News From Terre Haute, Indiana

Mark Bennett Opinion

April 17, 2010

Mark Bennett: Success hasn’t changed Butler’s Brad Stevens

TERRE HAUTE — It was no fluke that Brad Stevens coached tiny Butler University into the national championship game this month.

That destiny wasn’t guaranteed, either.

Refreshingly, Stevens — at just 33 years old — understands those realities.

Technically, Stevens returned to his alma mater, DePauw University, on Tuesday to serve as the April guest speaker in the school’s Ubben Lecture Series. But his 45-minute talk with students, staffers, alums and Greencastle townsfolk was no lecture. Though others who wear his title — “Division I college basketball coach” — often communicate in rants, Stevens typically works the sidelines with a serene grin, applauding and redirecting his players. He walked onto DePauw’s Kresge Auditorium similarly composed, sipping a bottled water and smiling as the crowd of more than 800 people stood and cheered.

He’s neck-deep in adulation, mostly because his Bulldogs came within inches of beating powerhouse Duke in the NCAA title game two weeks ago. The tide hasn’t swept Stevens off his feet, though. He seems firmly grounded.

He reminded the DePauw crowd that Butler’s 61-59 loss to Duke wasn’t his team’s only close call in the Big Dance. The Bulldogs narrowly beat Murray State 54-52 in the second round. “We could’ve lost,” he said, “and I would be speaking in front of 80 people, instead of 800.”

His appearance Tuesday was planned way back in August, long before the Bulldogs became the darlings of March Madness, with a 25-game winning streak, a 90-percent graduation rate and a star player with a 3.31 GPA in computer engineering. Stevens was asked by his former econ prof Gary Lemon to speak to students in DePauw’s Management Fellows program. Stevens graduated from that program in 1999. Of course, after Stevens’ Bulldogs knocked off Syracuse, Kansas State and Michigan State in succession and scared the daylights out of Duke, his speech at DePauw — just eight days after the heroics ended — took on added interest.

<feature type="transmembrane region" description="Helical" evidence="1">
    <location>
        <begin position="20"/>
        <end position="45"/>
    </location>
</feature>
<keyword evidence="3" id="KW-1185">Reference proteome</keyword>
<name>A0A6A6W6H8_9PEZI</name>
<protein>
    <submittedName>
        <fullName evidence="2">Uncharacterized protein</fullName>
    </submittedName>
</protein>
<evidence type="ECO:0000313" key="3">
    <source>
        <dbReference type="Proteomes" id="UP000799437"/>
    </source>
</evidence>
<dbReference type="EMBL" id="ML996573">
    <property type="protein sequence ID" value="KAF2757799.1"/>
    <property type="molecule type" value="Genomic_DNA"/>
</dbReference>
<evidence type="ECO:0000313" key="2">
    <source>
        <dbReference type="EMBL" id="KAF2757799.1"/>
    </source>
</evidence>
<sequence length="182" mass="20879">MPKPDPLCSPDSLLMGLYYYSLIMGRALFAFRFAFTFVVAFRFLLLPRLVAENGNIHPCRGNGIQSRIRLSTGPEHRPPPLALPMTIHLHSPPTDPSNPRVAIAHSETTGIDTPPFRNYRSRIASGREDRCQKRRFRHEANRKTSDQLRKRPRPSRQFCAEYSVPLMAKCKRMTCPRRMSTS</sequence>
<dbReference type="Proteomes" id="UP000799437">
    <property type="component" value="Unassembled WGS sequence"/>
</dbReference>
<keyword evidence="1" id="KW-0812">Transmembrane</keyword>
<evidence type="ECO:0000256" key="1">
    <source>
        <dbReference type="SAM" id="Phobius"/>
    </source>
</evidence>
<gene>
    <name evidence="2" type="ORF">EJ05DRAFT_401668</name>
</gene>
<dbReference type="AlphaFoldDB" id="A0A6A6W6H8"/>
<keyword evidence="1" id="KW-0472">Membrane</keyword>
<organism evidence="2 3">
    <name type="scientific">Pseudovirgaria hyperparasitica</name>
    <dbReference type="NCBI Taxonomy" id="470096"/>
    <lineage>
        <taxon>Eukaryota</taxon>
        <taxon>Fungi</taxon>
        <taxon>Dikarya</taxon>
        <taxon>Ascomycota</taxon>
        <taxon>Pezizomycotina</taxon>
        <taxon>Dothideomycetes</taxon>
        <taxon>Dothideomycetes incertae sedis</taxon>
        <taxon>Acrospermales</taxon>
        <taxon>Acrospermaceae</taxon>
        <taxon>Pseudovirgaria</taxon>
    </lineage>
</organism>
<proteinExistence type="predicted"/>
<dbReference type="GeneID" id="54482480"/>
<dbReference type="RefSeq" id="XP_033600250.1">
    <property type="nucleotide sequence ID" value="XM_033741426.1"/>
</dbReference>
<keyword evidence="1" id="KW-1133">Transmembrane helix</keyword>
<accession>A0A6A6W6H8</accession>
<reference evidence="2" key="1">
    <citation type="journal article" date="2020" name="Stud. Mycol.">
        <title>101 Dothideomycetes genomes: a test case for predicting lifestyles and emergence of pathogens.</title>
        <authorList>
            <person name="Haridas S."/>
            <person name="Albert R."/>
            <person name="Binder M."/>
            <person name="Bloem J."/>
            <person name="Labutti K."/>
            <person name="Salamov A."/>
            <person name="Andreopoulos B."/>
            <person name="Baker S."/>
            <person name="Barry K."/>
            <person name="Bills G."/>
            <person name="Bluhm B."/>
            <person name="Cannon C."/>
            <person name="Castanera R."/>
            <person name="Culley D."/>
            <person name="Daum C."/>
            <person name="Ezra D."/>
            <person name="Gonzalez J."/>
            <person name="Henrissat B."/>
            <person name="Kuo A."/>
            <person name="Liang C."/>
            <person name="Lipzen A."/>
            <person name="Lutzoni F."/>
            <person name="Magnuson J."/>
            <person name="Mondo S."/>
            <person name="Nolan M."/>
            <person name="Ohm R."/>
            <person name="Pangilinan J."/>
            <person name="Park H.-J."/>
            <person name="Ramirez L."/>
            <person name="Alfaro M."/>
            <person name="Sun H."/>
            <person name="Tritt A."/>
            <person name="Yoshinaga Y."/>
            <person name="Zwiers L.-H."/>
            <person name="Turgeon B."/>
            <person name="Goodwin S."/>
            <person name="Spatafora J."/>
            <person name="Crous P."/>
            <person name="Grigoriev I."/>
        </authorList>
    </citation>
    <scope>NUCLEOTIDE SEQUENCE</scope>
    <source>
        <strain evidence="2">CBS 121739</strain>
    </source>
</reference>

Stevens would’ve been just as comfortable talking economics and philosophy to the Management Fellows. On Tuesday, he spent just as much time on those topics as basketball. Stevens realizes Butler’s 33-5 season, his 89-15 coaching record and his job can’t be taken for granted.

“There’s a lot of circumstances that could’ve happened to where I would never have been asked to speak to you today,” Stevens said. “In fact, I’d be the last person asked to speak to you.”

Instead, his future wife, Tracy, supported his decision to quit a solid, good-paying job at Eli Lilly and go after a college coaching career, starting as a volunteer assistant at Butler. Seven years later, the university promoted him to head coach. He could’ve started disastrously and gotten fired. Instead, he stuck to the values that made Butler an enviable program and succeeded.

Those values have been posted in the Bulldogs’ lockerroom through four coaches. The first two aren’t too unusual for a sports team — passion and unity. Teams struggle when players don’t enjoy the experience or perform selfishly. The next three reveal precisely why Butler and its young coach had gone where no mid-major had gone before.

Servanthood. Humility. Thankfulness.

Looking at the block of students, Stevens — who could pass for one of them if he traded his suit for a T-shirt, shorts and sandals — said the most valuable class he took at DePauw was called “servant leadership.” He learned “the best way to lead is to step up and do something for somebody else.”

His example of humility explains Stevens’ style. He considers former Colts coach Tony Dungy a role model. Dungy quietly leads, and people listen. “To be a leader, you have to be followed,” Stevens said. “Eventually, if you’re just a screamer or a yeller or whatever the case may be, it’s going to be a lot harder for you to be followed.”

Thankfulness “is contagious,” Stevens added. It’s hard to be a prima donna and thankful at the same time.

After some thought a few years ago, Stevens decided to add a sixth Butler value — accountability. The Butler players are asked to be accountable for their actions, and to hold their friends and teammates accountable. Courage is a key. “It takes guts to tell people something they don’t want to hear,” Stevens said.

Passion. Unity. Servanthood. Humility. Thankfulness. Accountability.

Those standards for living aren’t just meant for Stevens’ student-athletes. They apply to him, too.

“If I do those things, I’ll probably be a better husband, a better father, an easier person to work with, and an easier person to be around on campus,” he said.

Moments before Stevens began speaking, Lemon asked the audience if they would think more highly of Stevens if Butler forward Gordon Hayward’s 3-point attempt had gone through the basket at the buzzer against Duke, instead of careening off the rim.

Forty-five minutes later, when Stevens finished speaking, the crowd answered Lemon’s question by giving the coach a second standing ovation.

Mark Bennett can be reached at (812) 231-4377 or

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    March 12, 2010